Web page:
What Made Joe Cornish’s ‘Attack the Block’ so Fresh and Lively
2011 was not a banner year for the Hollywood blockbuster. Bloated sequels and limp comic-book adaptations had made a trip to the multiplex a dismal choose-your-own-adventure of mediocrity. What made Joe Cornish’s Attack the Block so fresh and lively in comparison to its American counterparts? On the surface, it appears to be another hyperactive geek fantasy about prepubescent kids saving the world, a narrative we’ve already explicitly seen once this year already (JJ Abrams’s would-be opus Super 8), not to mention the general glut of alien-invasion flicks.
What immediately distinguishes Attack the Block from its American counterparts is its willingness to risk alienating the audience from the opening seconds. Our first view of Moses (intense, charismatic John Boyega in his first acting role) and his young gang of hoods is not a pleasant one; they surround and intimidate a nurse, Sam (Jodie Whittaker) as she comes home from work. They proceed to mug her, even prying a ring off of one of her fingers, until their attack is interrupted by what appears to be a comet, which collides with a nearby vehicle. Moses, ever the fearless leader despite being only fifteen, ventures in, and earns a gnarly facial scar for his troubles. The diminutive creature that wounded him scampers off, and the kids follow, swearing to “merc” it with their various weapons, which they do, and proceed to parade the tiny corpse around like a trophy, hoping to learn of its origin from National Geographic addict and pot-grower Ron (Nick Frost).
Painting your adorable heroes as merciless thugs with a compunction for mugging women and an eagerness for violence is hardly the most direct route to audience sympathy. By opening the film showing us these kids at their worst, Cornish demonstrates his confidence in the material and his willingness to not coddle his audience, two characteristics that thankfully hold up through the entire film.
As the boys come home in the wake of the attack, it becomes clear that the gang lives in the same council-estate unit (the UK equivalent of a housing project) as their human victim from earlier in the evening, and when the baddies begin to rain down from the cosmos – this time in considerable numbers and much greater size – they must reluctantly band together to survive, along with upper-class pothead Brewis (a very funny Luke Treadaway). To match the alien threat, there’s the constant spectre of the police, as well as Ron’s boss, the simultaneously ludicrous and dangerous Hi-Hatz (Jumayn Hunter).
Attack the Block Shames Watered-Down Hollywood Summer Fare
Despite the young cast, this is not some watered-down PG-13 affair. The language is salty, and our young heroes are not at all invincible. Extending its willingness to not water down the material (which also includes to the kids’ nonstop South London slang and thick accents, which likely render mass North American acceptance of the movie impossible), Attack never lets you forget the most important driving factor a film of this nature can have: these kids are in real danger. Super 8 conjured up a massive, spectacular train crash and then stuck its young heroes in its midst, but there’s never a moment’s doubt that they’ll all escape unscathed. Attack offers none of that safety, offering a constant sense of unease to go with the consistent laughs. It helps that the creatures are brilliantly realized using a combination of costume work and CGI, appearing as hulking black ape-dogs with glow-in-the-dark fangs instead of eyes – and it also helps that they never silently rhapsodize about their feelings.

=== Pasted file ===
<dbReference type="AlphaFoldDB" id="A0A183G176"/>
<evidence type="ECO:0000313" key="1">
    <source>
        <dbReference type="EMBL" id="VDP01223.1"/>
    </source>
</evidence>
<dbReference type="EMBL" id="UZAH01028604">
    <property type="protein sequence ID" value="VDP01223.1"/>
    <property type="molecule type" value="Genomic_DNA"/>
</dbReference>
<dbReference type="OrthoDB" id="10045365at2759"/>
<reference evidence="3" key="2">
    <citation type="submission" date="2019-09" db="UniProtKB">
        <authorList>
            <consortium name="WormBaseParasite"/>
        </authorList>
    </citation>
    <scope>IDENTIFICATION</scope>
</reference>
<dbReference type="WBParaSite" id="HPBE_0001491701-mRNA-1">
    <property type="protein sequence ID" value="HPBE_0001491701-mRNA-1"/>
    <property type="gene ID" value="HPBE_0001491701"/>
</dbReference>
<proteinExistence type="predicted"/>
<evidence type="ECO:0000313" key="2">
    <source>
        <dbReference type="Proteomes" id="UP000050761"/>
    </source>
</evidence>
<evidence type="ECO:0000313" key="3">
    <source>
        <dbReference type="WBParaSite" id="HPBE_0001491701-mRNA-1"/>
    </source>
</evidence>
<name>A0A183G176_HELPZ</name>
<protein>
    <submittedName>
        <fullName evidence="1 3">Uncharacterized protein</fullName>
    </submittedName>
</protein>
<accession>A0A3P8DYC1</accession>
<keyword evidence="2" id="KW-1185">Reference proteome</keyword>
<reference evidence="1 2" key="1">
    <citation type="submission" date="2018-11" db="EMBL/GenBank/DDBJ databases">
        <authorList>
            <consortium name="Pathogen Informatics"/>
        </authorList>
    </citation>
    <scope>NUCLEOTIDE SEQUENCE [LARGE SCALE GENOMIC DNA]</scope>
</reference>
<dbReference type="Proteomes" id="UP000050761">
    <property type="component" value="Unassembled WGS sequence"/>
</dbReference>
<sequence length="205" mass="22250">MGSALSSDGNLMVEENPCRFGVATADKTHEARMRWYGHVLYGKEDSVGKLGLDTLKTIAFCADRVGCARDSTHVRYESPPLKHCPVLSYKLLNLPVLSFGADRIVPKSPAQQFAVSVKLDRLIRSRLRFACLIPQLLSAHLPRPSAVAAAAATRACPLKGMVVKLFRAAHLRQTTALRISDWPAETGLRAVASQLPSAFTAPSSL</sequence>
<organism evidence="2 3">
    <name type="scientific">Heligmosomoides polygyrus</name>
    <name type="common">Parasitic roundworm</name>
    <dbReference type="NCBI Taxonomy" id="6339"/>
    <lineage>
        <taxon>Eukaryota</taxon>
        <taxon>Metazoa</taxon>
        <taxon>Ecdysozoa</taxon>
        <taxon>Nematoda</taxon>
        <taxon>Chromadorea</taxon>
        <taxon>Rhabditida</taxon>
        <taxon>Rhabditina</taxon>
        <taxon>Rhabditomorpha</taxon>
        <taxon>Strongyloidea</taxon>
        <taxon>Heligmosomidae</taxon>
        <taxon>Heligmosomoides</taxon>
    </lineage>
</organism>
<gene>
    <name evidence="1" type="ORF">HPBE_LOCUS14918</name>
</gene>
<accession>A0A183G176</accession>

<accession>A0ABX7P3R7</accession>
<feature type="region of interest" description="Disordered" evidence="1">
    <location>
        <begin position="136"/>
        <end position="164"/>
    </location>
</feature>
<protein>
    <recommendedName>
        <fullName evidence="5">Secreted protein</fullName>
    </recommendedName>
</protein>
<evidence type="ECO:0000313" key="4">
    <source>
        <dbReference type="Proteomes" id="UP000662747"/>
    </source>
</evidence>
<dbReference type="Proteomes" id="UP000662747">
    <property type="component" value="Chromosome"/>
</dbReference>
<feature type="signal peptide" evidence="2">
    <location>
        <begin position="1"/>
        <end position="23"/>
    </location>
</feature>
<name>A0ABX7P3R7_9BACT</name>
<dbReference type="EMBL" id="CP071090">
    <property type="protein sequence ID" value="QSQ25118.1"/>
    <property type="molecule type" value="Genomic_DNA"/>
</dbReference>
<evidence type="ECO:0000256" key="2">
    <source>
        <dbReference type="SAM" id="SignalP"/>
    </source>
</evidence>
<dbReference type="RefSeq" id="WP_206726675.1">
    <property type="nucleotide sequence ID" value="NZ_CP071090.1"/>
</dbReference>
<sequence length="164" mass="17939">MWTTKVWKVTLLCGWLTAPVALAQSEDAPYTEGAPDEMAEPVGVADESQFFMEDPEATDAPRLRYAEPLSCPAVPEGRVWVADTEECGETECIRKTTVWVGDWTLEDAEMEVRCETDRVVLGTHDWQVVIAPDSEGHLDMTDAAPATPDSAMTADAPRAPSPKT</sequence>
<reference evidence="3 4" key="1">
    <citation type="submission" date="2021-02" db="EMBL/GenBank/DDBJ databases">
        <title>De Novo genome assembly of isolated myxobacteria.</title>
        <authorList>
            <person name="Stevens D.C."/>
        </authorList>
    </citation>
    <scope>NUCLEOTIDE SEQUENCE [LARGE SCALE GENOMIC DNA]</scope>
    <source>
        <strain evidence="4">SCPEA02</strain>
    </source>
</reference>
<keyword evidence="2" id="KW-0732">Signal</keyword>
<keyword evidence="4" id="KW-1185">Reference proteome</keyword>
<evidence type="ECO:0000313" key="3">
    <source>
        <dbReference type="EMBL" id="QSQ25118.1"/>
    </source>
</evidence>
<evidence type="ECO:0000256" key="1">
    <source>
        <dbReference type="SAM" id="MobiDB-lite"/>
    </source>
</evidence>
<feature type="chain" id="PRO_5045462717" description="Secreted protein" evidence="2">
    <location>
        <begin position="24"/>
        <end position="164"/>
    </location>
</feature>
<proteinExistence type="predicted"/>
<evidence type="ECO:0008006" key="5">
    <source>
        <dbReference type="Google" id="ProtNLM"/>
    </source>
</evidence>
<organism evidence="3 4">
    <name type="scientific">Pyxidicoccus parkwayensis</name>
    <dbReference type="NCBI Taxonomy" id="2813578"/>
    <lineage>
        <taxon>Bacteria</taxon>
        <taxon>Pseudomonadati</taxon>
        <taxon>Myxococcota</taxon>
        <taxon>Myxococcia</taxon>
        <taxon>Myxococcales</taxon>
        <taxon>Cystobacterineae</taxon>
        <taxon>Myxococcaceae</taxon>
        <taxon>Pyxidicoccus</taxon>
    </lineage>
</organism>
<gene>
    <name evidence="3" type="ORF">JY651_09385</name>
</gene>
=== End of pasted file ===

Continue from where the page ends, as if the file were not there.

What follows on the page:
The film’s technical brilliance – which extends to great makeup and gore effects, as well as DP Thomas Townend’s appropriately grimy color scheme and canny framing – would mean nothing if it weren’t for the young cast that features in nearly every second of the film. Cast for their age, regional authenticity and comic chemistry, they evoke just the right balance of innocence and street smarts, never keeping their underlying fear too far submerged. Leeon Jones – another first-timer – especially stands out in this sense for his bookworm apparel and barely-hidden terror, brought out most clearly in a tense sequence in a smoke-obscured hallway. As a variant of the audience surrogate, Jodie Whittaker is just right, taking the boys to task for their cruel behavior without becoming too sanctimonious.
In crafting the entire affair as a delivery device for ideas about modern youth and personal responsibility (the film shares with producer Edgar Wright’s Shaun of the Dead the idea of the horror-quest as a growth-into-manhood metaphor), Cornish only occasionally falters. A late scene in which Sam discovers the true nature of Moses’s home life is a little too blunt – the earlier, ominous shot of his apartment’s doorway, with its hidden darknesses, would have sufficed. Additionally, the film’s attempt to equate the initial scuffle with the invaders with Moses’s other moral trespasses is inexact at best. Still, Cornish generally manages a compassionate tone that doesn’t stoop to treacle.
That idea of balance is key to the success of Attack the Block – scary but not too scary, funny but with respect for its characters, specific to its cultural geography but universal in its ideas, rapidly-paced but always clearly staged. Beholden to any number of spiritual forbears (from The Warriors to the unproduced John Sayles script Night Skies, hailed by Cornish in promotional materials), Attack the Block nevertheless emerges as very much its own movie – one fiercer, faster and funnier than any of its peers.